Retained Infant Reflexes – their impact on success or failure in education

When a child is born, he leaves the protection and cushioning of the womb to enter an environment where he will be instantly bombarded by a multitude of sensory stimuli ranging from touch, sight, sounds, smells and tastes. If they are too strong or too sudden, he will react to them but this reaction is completely automatic – a reflex, and he will not understand the reaction.

In order to survive, the baby is equipped with a set of Primitive Reflexes designed to ensure immediate responses to this new environment and to his changing needs. Primitive Reflexes are automatic, stereotypical movements directed from the primitive brain and involving no higher level executive brain function.

These reflexes are essential for a baby’s survival in the first few weeks and months of life and they provide a basic training for many later voluntary skills. The primitive reflexes however, should only have a very limited life span and having helped the baby to survive the first few months of life, they should subsequently be inhibited or controlled by higher centres of the brain. This allows more sophisticated development of the brain to occur which in turn allows the infant control of voluntary responses.

In some infants these primitive reflexes remain active beyond the age of 12 months and can be a major contributing factor towards later neuro-developmental delay as well as hampering of the succeeding postural reflexes which should emerge to enable the maturing child to interact effectively with his environment.

Below are listed some of the main reflexes and how failure to shutdown can affect a child’s learning and development.

The Moro Reflex

Sometimes known as the Infant Startle Reflex, is an automatic response to a sudden change in sensory stimuli. A sudden noise, bright light or change in body position can trigger the Moro reflex. Some possible long-term effects of an un-inhibited Moro reflex are:

• Vision / reading difficulties

• Hypersensitivity to external stimuli

• Poor balance / coordination

• Poor digestion and poor stamina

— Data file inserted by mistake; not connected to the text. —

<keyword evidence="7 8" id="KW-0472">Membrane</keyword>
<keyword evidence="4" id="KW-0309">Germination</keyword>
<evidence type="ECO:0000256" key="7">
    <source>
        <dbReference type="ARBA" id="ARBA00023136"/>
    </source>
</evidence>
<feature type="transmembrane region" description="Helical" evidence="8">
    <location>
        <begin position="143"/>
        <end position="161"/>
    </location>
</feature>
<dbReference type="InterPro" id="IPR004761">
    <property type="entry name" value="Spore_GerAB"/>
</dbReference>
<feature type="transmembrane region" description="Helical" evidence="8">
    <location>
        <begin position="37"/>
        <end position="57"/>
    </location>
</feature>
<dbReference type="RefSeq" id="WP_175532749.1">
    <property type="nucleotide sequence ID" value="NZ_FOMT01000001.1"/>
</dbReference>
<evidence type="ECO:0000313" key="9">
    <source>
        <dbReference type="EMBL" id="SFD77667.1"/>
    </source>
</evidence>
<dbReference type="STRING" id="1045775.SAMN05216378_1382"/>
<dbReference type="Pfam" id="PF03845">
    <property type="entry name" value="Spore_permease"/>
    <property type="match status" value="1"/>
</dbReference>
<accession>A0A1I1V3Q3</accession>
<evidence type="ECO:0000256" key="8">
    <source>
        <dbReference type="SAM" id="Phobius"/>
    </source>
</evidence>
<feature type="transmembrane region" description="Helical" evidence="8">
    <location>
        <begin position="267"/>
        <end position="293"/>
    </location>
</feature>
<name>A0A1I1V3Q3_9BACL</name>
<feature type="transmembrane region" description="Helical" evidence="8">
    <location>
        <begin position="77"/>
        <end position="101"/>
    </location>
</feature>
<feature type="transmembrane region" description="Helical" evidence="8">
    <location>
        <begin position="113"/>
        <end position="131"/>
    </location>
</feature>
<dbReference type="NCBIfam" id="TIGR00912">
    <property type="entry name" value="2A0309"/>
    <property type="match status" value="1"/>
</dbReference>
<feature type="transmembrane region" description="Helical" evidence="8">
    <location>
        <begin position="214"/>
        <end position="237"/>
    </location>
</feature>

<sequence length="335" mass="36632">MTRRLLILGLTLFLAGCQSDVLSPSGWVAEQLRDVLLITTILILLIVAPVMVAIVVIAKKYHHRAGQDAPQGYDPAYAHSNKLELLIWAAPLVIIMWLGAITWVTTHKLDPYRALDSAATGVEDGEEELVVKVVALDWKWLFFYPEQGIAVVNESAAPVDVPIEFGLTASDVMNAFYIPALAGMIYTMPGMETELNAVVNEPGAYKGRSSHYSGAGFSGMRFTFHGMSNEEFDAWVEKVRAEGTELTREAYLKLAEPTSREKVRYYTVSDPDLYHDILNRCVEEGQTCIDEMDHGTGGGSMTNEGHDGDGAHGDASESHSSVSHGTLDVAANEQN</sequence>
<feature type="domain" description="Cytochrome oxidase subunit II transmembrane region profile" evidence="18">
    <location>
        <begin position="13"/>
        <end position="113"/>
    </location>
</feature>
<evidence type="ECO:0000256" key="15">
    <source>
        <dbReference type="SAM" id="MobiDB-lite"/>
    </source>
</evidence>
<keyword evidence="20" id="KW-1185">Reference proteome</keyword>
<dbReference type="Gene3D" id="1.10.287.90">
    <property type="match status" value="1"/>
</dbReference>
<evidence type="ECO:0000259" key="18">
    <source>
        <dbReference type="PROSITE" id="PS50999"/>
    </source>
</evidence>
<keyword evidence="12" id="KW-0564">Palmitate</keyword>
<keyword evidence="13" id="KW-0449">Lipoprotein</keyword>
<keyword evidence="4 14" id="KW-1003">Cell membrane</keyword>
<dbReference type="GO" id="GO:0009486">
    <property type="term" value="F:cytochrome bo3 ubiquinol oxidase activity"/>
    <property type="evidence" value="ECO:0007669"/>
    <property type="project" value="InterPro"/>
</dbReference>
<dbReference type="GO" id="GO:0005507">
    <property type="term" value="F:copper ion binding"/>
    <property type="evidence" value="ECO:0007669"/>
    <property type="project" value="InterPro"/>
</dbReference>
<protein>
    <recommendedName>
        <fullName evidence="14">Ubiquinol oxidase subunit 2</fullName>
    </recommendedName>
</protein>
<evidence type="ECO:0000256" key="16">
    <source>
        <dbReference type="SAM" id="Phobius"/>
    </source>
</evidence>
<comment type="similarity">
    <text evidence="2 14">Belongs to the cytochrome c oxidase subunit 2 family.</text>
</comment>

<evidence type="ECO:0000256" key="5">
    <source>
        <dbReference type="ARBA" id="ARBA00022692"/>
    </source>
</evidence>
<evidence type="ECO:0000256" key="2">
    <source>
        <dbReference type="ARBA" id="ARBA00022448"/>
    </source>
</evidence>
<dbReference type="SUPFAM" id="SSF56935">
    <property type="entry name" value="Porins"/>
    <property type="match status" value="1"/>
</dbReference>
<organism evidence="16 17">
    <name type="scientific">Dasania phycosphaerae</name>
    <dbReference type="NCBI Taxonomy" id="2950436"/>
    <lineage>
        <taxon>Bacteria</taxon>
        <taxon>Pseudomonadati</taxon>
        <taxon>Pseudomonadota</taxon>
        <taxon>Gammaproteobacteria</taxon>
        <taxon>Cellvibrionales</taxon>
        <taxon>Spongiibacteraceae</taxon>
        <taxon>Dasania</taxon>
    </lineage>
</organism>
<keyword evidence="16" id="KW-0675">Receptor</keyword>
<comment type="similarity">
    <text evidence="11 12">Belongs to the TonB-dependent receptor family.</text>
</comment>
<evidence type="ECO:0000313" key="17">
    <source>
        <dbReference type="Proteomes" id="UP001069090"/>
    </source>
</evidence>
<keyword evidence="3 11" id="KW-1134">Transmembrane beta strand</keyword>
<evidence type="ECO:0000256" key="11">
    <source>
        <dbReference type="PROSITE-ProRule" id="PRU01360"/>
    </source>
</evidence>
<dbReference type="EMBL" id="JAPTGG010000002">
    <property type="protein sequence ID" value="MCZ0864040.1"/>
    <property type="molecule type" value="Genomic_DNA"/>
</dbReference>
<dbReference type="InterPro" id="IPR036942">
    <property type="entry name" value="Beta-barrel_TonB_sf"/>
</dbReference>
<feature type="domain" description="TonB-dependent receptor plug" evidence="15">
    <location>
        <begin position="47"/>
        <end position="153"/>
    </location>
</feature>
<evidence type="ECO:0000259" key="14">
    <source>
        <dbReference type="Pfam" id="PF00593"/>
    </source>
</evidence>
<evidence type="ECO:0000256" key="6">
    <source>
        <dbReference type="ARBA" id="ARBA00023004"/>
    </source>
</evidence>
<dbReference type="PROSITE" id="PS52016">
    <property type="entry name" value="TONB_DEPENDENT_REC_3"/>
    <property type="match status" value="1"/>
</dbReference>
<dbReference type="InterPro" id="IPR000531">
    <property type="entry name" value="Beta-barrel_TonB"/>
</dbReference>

• Highly charged

• Weak immune system

Tonic Labyrinthine Reflex (TLR)

This is closely linked to the Moro reflex as both are vestibular (balance/coordination) in origin and is important for the infant to develop a sense of balance, proprioception and increased muscle tone. Some possible long term effects of an un-inhibited TLR are:

• Easily tired

• Difficulty judging distance, depth, space and speed

• Visual, speech and auditory difficulties

• Toe walking

• Difficulty walking up and down stairs

Asymmetrical Tonic Neck Reflex (ATNR)

This reflex is important for developing homo-lateral (one-sided) movements. When the infant turns his head to one side, there will be a reciprocal movement in the arm and leg of that same side. If the ATNR remains active, it is a significant cause of academic problems at school such as :

• Dyslexia

• Difficulty with Maths

• Confused handedness

• Handwriting and spelling difficulties

Spinal Galant Reflex

This normally works in conjunction with the ATNR to help propel the baby down the birth canal. It is also thought to help babies with balance and coordination and is a pre-requisite for creeping and crawling. Undoubtedly, the vast majority of children I have worked with who present with learning and developmental difficulties, did not crawl. An active Spinal Galant reflext will cause problems such as:

• Bed wetting past 5 years old

• Attention and Hyperactivity difficulties

• Scoliosis

• Poor concentration and coordination

• Poor posture

• Poor short term memory

Detection of primitive reflexes can help to isolate and identify the causes of a child’s problems so that an effective intervention strategy can be implemented. If only one reflex is discovered, this can usually be remediated through teaching alone. If however, a cluster of retained reflexes are identified the child will only be able to sustain long term improvement after following a reflex stimulation / inhibition programme.

This type of programme consists of specific physical, stereotyped movements practised for approximately 5 – 10 minutes per day over a period of nine – twelve months. By the application of these movements, the brain is given a ‘second change’ to register the reflex inhibitory movement patterns which should have been made at the appropriate stage in development. Testing for aberrant reflexes takes approximately one and a half hours. The exercises are done at home for a given length of time supplemented by regular 6 – 8 week reviews by a Practitioner.

Roshni Shah is a Learning Difficulties Therapist, Youth and Family Coach and Family Lives Facilitator.
www.help4learning.com

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